85th AMS Annual Meeting

Monday, 10 January 2005
Relationships between total lightning and storm strength using data from the north Alabama Lightning Mapping Array (LMA)
Jessica R. Stroupe, NOAA/NWSFO, Calera, AL; and M. W. Rose and K. J. Pence
Total lightning is a relatively new data set in the meteorological field. It is separate from the lightning flash data recorded by the National Lightning Detection Network (NLDN). Instead, total lightning includes intracloud, cloud-to-cloud, and cloud-to-air lightning activity, as well as cloud-to-ground flashes, associated with thunderstorms. These data provide a better picture of the life cycle of a thunderstorm and allow for mapping of its electrical activity.

The National Weather Service (NWS) forecast office in Birmingham, Alabama, is in a unique position being located in close proximity to a total lightning detection network. The Lightning Mapping Array (LMA) in and around Huntsville, Alabama, detects and records lightning activity across northern and central Alabama. The ten receivers in the network detect radio signals emitted by the lightning which can be used to produce a three-dimensional lightning image. The total lightning data is sent through the NWS Local Data Acquisition and Dissemination System to the Birmingham forecast office. Forecasters can then access these data through the Advanced Weather Information Processing System. This information can be used individually or in combination with NLDN cloud-to-ground lightning data and real-time radar images.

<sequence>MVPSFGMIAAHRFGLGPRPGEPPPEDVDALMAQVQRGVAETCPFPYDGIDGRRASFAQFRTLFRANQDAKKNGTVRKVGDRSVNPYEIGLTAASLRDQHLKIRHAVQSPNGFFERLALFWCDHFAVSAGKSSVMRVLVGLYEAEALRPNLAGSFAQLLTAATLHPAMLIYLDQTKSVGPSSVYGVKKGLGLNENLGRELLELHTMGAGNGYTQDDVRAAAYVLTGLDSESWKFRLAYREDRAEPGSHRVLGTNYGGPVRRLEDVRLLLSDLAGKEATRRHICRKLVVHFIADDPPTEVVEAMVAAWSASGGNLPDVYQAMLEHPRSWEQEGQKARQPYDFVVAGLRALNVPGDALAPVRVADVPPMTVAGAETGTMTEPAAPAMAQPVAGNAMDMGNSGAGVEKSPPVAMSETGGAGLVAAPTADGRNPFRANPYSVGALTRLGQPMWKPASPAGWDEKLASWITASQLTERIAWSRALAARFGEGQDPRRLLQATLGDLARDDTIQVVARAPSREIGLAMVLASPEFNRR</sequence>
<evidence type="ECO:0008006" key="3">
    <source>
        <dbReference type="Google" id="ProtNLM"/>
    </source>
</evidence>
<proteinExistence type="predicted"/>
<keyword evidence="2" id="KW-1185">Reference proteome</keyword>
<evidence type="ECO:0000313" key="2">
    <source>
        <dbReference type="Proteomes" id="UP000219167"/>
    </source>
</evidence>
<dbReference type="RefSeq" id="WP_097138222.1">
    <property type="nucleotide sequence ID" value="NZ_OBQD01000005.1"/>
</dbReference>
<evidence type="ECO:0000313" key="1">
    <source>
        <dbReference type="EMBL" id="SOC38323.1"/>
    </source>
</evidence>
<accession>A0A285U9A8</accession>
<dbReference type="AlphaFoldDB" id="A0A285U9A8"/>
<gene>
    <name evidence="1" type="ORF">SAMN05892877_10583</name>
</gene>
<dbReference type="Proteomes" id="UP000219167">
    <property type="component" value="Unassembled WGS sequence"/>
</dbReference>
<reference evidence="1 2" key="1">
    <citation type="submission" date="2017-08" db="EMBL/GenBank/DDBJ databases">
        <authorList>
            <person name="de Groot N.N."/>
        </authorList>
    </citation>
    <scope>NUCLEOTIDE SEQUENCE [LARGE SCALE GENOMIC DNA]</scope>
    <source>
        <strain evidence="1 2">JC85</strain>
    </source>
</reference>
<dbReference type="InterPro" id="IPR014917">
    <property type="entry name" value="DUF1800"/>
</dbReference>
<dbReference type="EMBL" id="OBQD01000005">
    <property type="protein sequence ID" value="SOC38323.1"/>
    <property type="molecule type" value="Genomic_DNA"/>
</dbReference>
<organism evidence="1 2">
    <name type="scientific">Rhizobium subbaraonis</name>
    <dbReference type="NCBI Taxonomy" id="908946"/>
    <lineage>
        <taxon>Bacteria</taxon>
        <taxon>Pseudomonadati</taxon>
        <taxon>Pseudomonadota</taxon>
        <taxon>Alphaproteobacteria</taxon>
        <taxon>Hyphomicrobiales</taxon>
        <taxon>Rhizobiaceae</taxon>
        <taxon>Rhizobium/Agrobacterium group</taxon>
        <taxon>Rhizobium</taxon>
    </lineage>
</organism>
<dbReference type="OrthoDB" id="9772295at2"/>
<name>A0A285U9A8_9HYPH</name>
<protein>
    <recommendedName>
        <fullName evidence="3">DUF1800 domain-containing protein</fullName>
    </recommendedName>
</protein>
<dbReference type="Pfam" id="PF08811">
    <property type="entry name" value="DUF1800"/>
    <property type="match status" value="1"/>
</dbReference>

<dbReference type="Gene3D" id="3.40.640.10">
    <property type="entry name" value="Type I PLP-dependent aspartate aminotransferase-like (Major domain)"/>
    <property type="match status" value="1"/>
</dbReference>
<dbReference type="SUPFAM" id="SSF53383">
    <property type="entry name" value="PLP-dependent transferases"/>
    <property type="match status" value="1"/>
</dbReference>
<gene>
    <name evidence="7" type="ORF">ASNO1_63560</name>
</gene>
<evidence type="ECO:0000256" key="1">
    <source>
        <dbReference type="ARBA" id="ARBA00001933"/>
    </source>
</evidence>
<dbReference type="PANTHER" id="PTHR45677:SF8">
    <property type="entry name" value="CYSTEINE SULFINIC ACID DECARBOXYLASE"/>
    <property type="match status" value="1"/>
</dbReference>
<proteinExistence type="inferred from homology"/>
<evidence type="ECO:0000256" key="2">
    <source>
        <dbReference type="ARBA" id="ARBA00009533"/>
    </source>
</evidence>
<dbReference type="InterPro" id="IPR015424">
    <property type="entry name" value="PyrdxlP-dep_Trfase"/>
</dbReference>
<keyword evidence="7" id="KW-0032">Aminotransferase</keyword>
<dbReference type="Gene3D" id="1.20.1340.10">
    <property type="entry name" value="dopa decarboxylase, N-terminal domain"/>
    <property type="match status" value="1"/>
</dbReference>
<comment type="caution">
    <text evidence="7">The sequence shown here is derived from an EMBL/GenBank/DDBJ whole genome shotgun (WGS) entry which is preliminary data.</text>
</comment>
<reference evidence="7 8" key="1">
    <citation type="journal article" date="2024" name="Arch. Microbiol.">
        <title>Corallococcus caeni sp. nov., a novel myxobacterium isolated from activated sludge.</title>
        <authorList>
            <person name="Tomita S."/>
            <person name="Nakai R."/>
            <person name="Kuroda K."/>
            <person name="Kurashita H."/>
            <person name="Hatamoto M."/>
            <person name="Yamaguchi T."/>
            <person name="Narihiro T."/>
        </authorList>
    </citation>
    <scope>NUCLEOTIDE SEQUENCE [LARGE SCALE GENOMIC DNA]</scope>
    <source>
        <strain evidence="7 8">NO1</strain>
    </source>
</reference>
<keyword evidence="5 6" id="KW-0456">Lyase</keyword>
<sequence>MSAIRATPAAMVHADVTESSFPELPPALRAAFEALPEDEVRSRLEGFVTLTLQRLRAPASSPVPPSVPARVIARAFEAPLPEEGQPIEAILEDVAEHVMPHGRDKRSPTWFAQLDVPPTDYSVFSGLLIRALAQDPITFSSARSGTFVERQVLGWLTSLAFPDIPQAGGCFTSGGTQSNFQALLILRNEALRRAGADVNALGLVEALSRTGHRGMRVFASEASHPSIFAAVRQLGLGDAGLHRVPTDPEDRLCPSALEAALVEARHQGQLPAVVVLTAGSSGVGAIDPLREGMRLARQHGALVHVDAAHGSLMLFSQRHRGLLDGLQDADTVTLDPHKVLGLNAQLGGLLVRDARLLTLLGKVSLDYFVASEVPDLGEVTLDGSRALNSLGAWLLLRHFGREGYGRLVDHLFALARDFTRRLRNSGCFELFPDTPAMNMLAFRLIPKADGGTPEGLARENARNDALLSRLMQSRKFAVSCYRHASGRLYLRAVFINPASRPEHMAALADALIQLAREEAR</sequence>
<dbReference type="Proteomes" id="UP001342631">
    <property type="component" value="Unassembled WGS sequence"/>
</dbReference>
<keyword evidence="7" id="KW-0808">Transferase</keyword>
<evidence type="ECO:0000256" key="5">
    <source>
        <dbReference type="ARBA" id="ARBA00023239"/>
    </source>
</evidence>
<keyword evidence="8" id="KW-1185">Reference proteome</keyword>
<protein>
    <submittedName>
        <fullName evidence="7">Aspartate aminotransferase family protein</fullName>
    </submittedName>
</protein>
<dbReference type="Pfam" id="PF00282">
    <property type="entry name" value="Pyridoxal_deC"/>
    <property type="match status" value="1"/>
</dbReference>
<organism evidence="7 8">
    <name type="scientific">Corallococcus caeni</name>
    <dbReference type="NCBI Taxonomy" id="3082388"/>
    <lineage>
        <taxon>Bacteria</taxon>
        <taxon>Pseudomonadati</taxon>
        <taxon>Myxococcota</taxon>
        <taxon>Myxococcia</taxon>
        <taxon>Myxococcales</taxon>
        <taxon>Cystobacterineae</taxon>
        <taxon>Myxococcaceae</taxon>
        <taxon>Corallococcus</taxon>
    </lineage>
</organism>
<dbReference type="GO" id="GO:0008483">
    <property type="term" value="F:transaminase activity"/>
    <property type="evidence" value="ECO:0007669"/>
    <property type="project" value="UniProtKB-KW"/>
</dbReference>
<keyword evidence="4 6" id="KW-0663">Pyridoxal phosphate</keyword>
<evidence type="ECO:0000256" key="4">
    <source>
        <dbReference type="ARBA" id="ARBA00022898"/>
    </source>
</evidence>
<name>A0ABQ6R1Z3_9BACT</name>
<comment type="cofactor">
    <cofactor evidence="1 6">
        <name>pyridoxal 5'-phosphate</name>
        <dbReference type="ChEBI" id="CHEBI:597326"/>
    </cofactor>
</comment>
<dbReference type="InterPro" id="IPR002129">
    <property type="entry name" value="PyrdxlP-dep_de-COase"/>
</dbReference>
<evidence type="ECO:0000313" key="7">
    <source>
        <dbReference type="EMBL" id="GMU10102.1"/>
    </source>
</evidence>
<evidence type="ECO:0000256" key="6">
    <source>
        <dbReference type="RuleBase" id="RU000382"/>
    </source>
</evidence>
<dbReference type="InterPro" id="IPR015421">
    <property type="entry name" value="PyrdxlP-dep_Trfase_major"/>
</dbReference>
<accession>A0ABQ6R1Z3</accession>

Initial total lightning research suggests a relationship between intracloud lightning activity and storm strength. We will compare total lightning data to local radar data from storms within the NWS Birmingham County Warning Area. The relationships that are noted between these two data sources will aid local forecasters in their understanding of thunderstorm evolution, thereby assisting with the warning decision-making process.

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